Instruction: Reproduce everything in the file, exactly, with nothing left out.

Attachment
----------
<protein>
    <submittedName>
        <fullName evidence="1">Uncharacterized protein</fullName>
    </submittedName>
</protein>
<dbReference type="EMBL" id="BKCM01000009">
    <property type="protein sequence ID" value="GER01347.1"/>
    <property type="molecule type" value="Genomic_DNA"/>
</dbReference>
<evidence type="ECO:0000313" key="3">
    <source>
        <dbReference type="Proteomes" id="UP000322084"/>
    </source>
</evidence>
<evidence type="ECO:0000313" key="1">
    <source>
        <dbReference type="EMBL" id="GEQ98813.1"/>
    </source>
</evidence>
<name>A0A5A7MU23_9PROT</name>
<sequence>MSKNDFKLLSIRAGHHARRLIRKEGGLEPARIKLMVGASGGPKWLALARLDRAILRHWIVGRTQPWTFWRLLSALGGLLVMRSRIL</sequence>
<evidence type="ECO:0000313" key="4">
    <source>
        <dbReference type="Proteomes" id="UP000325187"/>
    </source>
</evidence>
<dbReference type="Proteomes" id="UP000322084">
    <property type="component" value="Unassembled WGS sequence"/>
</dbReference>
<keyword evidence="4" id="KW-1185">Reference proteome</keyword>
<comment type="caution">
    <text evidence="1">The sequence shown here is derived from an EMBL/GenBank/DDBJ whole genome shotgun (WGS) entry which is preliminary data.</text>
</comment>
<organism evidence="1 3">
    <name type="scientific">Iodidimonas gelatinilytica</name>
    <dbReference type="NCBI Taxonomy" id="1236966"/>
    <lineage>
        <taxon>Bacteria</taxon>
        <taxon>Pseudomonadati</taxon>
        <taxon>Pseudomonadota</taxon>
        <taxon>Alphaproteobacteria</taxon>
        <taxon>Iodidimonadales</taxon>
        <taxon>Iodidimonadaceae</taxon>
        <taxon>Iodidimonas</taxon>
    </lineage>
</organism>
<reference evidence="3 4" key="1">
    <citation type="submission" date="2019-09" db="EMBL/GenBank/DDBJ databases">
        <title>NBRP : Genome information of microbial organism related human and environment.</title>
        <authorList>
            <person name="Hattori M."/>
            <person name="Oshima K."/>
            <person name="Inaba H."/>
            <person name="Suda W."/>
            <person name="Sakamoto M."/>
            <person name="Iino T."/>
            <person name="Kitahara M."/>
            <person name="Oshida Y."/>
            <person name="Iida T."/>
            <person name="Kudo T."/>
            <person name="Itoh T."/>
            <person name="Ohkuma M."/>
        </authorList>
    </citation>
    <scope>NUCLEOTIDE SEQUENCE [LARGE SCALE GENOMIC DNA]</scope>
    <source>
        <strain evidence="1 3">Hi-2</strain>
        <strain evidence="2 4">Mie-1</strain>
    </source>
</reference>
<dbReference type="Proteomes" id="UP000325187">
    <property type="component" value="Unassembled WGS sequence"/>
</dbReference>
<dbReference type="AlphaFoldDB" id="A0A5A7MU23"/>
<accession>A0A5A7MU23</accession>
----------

<protein>
    <submittedName>
        <fullName evidence="1">Uncharacterized protein</fullName>
    </submittedName>
</protein>
<dbReference type="EMBL" id="BKCM01000009">
    <property type="protein sequence ID" value="GER01347.1"/>
    <property type="molecule type" value="Genomic_DNA"/>
</dbReference>
<evidence type="ECO:0000313" key="3">
    <source>
        <dbReference type="Proteomes" id="UP000322084"/>
    </source>
</evidence>
<evidence type="ECO:0000313" key="1">
    <source>
        <dbReference type="EMBL" id="GEQ98813.1"/>
    </source>
</evidence>
<name>A0A5A7MU23_9PROT</name>
<sequence>MSKNDFKLLSIRAGHHARRLIRKEGGLEPARIKLMVGASGGPKWLALARLDRAILRHWIVGRTQPWTFWRLLSALGGLLVMRSRIL</sequence>
<evidence type="ECO:0000313" key="4">
    <source>
        <dbReference type="Proteomes" id="UP000325187"/>
    </source>
</evidence>
<dbReference type="Proteomes" id="UP000322084">
    <property type="component" value="Unassembled WGS sequence"/>
</dbReference>
<keyword evidence="4" id="KW-1185">Reference proteome</keyword>
<comment type="caution">
    <text evidence="1">The sequence shown here is derived from an EMBL/GenBank/DDBJ whole genome shotgun (WGS) entry which is preliminary data.</text>
</comment>
<organism evidence="1 3">
    <name type="scientific">Iodidimonas gelatinilytica</name>
    <dbReference type="NCBI Taxonomy" id="1236966"/>
    <lineage>
        <taxon>Bacteria</taxon>
        <taxon>Pseudomonadati</taxon>
        <taxon>Pseudomonadota</taxon>
        <taxon>Alphaproteobacteria</taxon>
        <taxon>Iodidimonadales</taxon>
        <taxon>Iodidimonadaceae</taxon>
        <taxon>Iodidimonas</taxon>
    </lineage>
</organism>
<reference evidence="3 4" key="1">
    <citation type="submission" date="2019-09" db="EMBL/GenBank/DDBJ databases">
        <title>NBRP : Genome information of microbial organism related human and environment.</title>
        <authorList>
            <person name="Hattori M."/>
            <person name="Oshima K."/>
            <person name="Inaba H."/>
            <person name="Suda W."/>
            <person name="Sakamoto M."/>
            <person name="Iino T."/>
            <person name="Kitahara M."/>
            <person name="Oshida Y."/>
            <person name="Iida T."/>
            <person name="Kudo T."/>
            <person name="Itoh T."/>
            <person name="Ohkuma M."/>
        </authorList>
    </citation>
    <scope>NUCLEOTIDE SEQUENCE [LARGE SCALE GENOMIC DNA]</scope>
    <source>
        <strain evidence="1 3">Hi-2</strain>
        <strain evidence="2 4">Mie-1</strain>
    </source>
</reference>
<dbReference type="Proteomes" id="UP000325187">
    <property type="component" value="Unassembled WGS sequence"/>
</dbReference>
<dbReference type="AlphaFoldDB" id="A0A5A7MU23"/>
<accession>A0A5A7MU23</accession>